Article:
- Composite Repair
Larry gave a
presentation on repairing composite
structures such as broken fiberglass
fuselages using fiberglass cloth and
thin CA glue. It was a simple
process that works for epoxy and/or
polyester based composites.
The final joint
usually can be filled in flat, as
compared to the rest of the fuselage and
be almost invisible. The final repair is
reported to be as strong as the original
structure! Larry showed some of his
glider fuselages where this technique
save it for another day!
Composite Repair -
- Look at the
break to see how clean it is
- Often need
to remove frayed cloth (scissors or
- The material
must be flat across profile
- Use a single
light source to look for shadows
- Splint the
broken joint and tack with CA
- Sand a
trough at the break for the new
glass to fill
- Add glass
cloth and CA glue to wick it down
and fill the trough
Andersen - IAR 80/81 WWII Fighter
Dave had received
the fiberglass fuselage, cowling and
detailed parts from member and
professional molder, Jeff Micko.
The detail in the
fuselage looks great and it is supplied
in two scale parts just like the full
size where the rear of the fuselage is
joined to the front just behind the wing
by four bolts.
These parts are
going to Phil Schwartz who is building a
prototype to evaluate the plans.
Phil is using a 1/4 scale set of P-51
gear with custom forks in this build.
We look forward to seeing Phil's
Joe Neidermayr - EDF Airliner Project
Joe brought in his
latest project he's designing to use a
pair of 64 mm diameter EDF metal fans he
acquired from Taiwan.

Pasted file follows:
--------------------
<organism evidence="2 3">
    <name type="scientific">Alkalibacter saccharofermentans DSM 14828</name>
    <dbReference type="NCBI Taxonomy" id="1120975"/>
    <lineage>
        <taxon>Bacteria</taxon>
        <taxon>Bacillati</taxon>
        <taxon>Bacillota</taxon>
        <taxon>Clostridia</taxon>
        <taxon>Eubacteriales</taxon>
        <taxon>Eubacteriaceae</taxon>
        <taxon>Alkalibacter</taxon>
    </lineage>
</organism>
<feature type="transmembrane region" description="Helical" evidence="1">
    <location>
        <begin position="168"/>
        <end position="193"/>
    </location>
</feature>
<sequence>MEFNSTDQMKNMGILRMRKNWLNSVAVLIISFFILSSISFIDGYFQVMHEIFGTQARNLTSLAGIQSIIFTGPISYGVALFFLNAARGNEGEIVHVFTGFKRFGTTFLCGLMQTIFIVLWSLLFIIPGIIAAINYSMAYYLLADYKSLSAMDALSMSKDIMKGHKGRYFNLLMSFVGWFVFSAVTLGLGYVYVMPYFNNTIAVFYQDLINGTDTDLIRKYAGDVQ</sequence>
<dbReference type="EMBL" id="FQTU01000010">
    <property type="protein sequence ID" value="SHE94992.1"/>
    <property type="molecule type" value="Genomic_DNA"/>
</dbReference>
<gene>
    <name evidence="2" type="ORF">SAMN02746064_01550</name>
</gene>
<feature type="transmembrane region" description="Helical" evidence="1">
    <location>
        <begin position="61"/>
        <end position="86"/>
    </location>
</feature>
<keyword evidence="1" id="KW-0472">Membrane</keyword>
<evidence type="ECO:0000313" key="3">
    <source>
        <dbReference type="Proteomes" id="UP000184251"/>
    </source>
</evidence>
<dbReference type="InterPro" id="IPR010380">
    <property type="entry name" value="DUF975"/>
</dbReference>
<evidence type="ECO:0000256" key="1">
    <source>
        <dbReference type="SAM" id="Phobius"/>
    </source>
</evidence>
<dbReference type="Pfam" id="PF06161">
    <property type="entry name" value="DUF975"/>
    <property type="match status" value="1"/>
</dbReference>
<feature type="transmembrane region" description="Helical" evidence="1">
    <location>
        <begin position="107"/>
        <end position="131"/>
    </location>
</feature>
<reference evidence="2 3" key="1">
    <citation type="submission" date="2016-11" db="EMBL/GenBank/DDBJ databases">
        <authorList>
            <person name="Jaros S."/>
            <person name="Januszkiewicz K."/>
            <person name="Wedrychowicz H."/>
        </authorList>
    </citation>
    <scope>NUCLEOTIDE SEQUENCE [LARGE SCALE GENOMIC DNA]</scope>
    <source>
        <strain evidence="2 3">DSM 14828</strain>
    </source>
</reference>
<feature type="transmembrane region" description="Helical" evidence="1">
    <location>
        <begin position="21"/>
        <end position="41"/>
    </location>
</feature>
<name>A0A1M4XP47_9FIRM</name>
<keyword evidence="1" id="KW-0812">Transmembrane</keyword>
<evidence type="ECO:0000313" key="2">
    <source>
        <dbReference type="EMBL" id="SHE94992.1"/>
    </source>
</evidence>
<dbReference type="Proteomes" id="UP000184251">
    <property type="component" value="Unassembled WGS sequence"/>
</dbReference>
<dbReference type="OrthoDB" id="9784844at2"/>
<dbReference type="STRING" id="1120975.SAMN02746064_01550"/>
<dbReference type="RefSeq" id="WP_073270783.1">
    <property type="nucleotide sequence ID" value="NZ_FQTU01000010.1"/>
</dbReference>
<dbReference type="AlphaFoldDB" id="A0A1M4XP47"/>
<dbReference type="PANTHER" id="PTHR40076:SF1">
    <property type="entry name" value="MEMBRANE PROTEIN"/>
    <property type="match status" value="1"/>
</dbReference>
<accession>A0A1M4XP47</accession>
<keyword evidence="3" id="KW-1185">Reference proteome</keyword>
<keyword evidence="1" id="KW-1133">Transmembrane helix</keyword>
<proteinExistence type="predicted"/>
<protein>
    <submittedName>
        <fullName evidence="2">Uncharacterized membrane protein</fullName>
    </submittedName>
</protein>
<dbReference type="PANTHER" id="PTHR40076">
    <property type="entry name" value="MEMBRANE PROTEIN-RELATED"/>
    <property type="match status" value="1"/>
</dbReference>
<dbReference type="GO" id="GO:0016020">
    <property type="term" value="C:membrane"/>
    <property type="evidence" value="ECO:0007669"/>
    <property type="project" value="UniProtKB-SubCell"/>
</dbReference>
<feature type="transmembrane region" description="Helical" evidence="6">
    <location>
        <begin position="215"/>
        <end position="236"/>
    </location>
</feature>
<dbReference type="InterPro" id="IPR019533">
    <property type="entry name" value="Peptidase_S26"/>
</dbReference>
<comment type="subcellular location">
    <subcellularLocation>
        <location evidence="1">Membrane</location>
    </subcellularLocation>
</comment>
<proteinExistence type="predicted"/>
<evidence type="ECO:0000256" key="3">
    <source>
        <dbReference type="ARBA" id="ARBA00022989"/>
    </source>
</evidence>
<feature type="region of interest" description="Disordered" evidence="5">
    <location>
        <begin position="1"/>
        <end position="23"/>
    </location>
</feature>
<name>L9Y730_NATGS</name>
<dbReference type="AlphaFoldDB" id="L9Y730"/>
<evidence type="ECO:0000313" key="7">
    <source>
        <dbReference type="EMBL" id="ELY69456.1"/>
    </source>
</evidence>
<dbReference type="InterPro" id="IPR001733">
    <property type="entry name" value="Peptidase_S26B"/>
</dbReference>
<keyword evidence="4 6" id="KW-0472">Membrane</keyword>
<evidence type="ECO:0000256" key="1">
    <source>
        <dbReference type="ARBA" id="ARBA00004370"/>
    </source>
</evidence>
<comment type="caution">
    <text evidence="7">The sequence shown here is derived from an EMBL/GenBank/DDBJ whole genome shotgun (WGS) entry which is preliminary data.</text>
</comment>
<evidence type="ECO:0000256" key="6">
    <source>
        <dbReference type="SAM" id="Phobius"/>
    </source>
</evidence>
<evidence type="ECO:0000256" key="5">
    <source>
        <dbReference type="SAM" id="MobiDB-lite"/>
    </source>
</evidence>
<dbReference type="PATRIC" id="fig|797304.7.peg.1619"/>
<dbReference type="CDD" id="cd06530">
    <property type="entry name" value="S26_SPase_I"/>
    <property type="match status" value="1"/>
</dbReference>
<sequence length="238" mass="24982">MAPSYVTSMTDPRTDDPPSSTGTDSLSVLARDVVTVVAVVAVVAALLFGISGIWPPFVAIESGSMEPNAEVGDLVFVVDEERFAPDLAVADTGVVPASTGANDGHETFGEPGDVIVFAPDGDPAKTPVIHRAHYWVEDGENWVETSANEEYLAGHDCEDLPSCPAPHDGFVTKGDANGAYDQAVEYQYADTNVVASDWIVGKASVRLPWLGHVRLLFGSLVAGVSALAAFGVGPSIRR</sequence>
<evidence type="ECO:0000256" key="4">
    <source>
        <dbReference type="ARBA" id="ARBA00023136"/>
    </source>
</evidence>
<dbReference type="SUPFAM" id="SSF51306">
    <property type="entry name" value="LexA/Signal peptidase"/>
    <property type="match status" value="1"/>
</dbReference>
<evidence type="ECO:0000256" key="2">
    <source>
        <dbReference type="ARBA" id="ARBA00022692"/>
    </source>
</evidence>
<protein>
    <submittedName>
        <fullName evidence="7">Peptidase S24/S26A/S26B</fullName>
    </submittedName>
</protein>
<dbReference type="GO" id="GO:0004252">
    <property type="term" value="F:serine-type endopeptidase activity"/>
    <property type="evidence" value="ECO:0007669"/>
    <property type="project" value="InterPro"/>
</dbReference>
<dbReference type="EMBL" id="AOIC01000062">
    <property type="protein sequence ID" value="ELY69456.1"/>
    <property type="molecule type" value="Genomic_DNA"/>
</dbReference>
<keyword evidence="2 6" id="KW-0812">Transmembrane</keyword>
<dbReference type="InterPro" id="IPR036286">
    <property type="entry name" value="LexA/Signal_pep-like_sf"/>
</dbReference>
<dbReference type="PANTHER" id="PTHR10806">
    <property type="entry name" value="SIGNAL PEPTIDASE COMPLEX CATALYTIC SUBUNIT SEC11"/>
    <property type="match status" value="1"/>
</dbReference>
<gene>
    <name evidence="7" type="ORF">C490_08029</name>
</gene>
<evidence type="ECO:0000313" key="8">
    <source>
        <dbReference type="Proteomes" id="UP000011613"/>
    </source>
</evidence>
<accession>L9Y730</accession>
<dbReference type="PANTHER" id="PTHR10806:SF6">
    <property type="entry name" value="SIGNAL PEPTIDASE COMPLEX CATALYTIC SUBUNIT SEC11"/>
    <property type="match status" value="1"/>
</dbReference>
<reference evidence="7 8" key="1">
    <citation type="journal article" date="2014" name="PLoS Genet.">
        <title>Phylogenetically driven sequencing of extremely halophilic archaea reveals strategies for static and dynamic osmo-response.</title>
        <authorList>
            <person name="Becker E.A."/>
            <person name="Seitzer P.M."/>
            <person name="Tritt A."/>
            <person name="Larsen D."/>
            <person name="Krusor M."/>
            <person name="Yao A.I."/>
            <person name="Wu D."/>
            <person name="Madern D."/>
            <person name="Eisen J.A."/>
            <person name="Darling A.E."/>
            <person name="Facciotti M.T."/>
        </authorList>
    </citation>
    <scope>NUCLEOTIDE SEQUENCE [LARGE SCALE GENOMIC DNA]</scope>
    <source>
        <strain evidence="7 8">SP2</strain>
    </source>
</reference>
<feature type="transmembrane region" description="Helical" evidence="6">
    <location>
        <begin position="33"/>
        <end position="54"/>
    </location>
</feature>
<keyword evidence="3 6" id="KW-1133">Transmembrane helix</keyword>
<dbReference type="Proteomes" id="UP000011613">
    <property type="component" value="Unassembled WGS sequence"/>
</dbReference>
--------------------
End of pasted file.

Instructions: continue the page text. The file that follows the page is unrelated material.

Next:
On 3 cells they bench test at 500 watts,
on 4 cells he expects about 750 to 800
The project started out from re-scaling
a set of Keith Sparks Boeing 757 plans
to get a 60" span that would work for
his smaller fans. His airframe
in at 4 pounds and he expects a final
flight weight of 7 to 8 pounds.
Naturally Joe had more engineering to do
as the original model had fixed gear.
Joe designed and built his gear and
doors. As he was working the
airframe he did a little sanding here
and a little sanding there and before he
knew it , he had changed it from a
Boeing 757 to become an Airbus A320 that
he will finish in Lufthansa colors.
We'll be looking for a flight report
once he finishes!
Zach Geragi - F9F
Zach showed his
latest acquisition, a 22 pound Grumman
F9F Panther powered by a Jet Central Bee
80 turbine. This aircraft was finished
in chrome finish Monokote over a
chosen by the builder for high
visibility. The Bee 80 turbine has
18 pounds of thrust and is a propane
start and has 16 hours of running time.
Zach spent time on the phone with
representatives of Jet Central and was
assured that it will not need to be
refurbished for some time. Zach
will be working with SFM club members
this spring towards his turbine waiver.
We look forward to seeing it fly!